by:afflik1923
ID: 35207804
bandwidth already under heavyuse and aregulary 20GB ish backup would rule it out bascially.

I'm looking at these two. Far more expensive then wanted to but might be only optoi. Shame can't read the old DDS3 tapes whcih they have now

http://www.misco.co.uk/applications/SearchTools/item-details.asp?EdpNo=281597&CatId=2644

OR
http://www.misco.co.uk/applications/SearchTools/item-details.asp?EdpNo=281573&CatId=2644

Ideally I would have the USB, however will it be as fast. The specs claim the same trnafser speed, but is SCSI much better (of course means I have to add a SCSI card to the PC as well which is a pain)


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by:mcsween
ID: 35207855
SCSI is normally faster but here the bottleneck is the tape so either interface would be about the same speed.

MAX speed for USB 2.0 is 480 Mbps or 60 MBps
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Author Comment

by:afflik1923
ID: 35208872
OK so for least hassle USB has to be the best choice

Was also looking at:
http://en.wikipedia.org/wiki/Digital_Data_Storage
but DDS 320 does nto seem to be as widey availble as DDS160 which gives me the impression it's a bit of a failure


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Accepted Solution

by:
SelfGovern earned 500 total points
ID: 35228014
DAT 160 and DAT 320 are available from HP, perhaps others.

DAT 160 is native 80GB capacity, over twice the 36GB native DDS3.
DAT 320 is native 160GB capacity.

DAT 320 drives from HP also provide hardware encryption; use the backup application to generate and manage the encryption keys, and then you don't have to worry about a tape lost in transit or discarded.
PROTECT your key information; if lost, there is no back-door to recover data, and if someone has the key and the tape, they can decrypt it.

Yes, DAT's market share is decliining.  LTO is almost the standard now... larger cartridge, much higher capacity and performance.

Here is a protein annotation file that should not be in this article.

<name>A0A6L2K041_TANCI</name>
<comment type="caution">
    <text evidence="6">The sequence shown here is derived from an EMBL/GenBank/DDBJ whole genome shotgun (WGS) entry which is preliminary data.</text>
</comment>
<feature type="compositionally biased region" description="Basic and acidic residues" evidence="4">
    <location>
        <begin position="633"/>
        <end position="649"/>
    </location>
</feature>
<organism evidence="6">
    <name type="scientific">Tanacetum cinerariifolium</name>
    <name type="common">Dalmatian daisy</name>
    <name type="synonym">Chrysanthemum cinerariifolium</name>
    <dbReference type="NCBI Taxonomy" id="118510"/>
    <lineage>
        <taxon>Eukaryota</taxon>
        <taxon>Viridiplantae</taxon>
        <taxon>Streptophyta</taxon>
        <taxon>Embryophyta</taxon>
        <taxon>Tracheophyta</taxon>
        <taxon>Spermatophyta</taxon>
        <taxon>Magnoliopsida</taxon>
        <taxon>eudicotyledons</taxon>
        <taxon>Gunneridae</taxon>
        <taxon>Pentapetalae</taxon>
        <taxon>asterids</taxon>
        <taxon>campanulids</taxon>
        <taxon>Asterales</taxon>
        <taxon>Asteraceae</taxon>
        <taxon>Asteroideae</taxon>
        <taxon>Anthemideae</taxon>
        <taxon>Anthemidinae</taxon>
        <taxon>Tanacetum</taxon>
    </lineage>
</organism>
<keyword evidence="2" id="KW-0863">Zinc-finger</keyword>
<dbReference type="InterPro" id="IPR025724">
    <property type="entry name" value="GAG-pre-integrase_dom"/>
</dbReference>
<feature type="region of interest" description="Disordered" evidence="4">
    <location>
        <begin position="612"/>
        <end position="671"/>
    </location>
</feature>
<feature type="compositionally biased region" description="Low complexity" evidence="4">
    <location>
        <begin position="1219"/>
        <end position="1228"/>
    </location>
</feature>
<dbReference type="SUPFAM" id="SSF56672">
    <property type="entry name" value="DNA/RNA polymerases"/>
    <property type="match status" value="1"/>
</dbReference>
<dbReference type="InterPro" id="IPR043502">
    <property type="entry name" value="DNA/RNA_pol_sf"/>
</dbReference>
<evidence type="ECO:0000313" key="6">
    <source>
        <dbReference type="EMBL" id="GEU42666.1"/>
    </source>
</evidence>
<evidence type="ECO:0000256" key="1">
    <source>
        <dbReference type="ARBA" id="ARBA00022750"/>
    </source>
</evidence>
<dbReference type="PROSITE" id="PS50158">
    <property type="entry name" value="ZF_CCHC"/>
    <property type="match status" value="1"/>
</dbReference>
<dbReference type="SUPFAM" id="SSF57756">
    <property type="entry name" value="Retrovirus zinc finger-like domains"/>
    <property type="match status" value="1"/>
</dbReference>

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Author Comment

by:afflik1923
ID: 35370465
OK thanks. Will close shortly
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by:mcsween
ID: 35934491
I think I have provided a lot of good information here for the author to make a very educated decision on a backup solution.  If they had more questions they are still free to post them on this thread and I will answer.
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Author Comment

by:afflik1923
ID: 35938976
shame on me for now awaring points yet. Very sorrry I will this weekend. I like to go through again and give the points as well as I can rather then just close up quick.

Sorry but I will do and no need to close questoin. Very sorry, but very grateful for the input!!
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Author Closing Comment

by:afflik1923
ID: 35953105
Thanks for this.
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by:mcsween
ID: 35955521
Wow, glad I spent all that time answering your questions...
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Author Comment

by:afflik1923
ID: 35955938
Hi Mcsween. Sorry I did not give you any points,but on reflection the question I answered best address my original quetion. all good comments but not what I was looking for.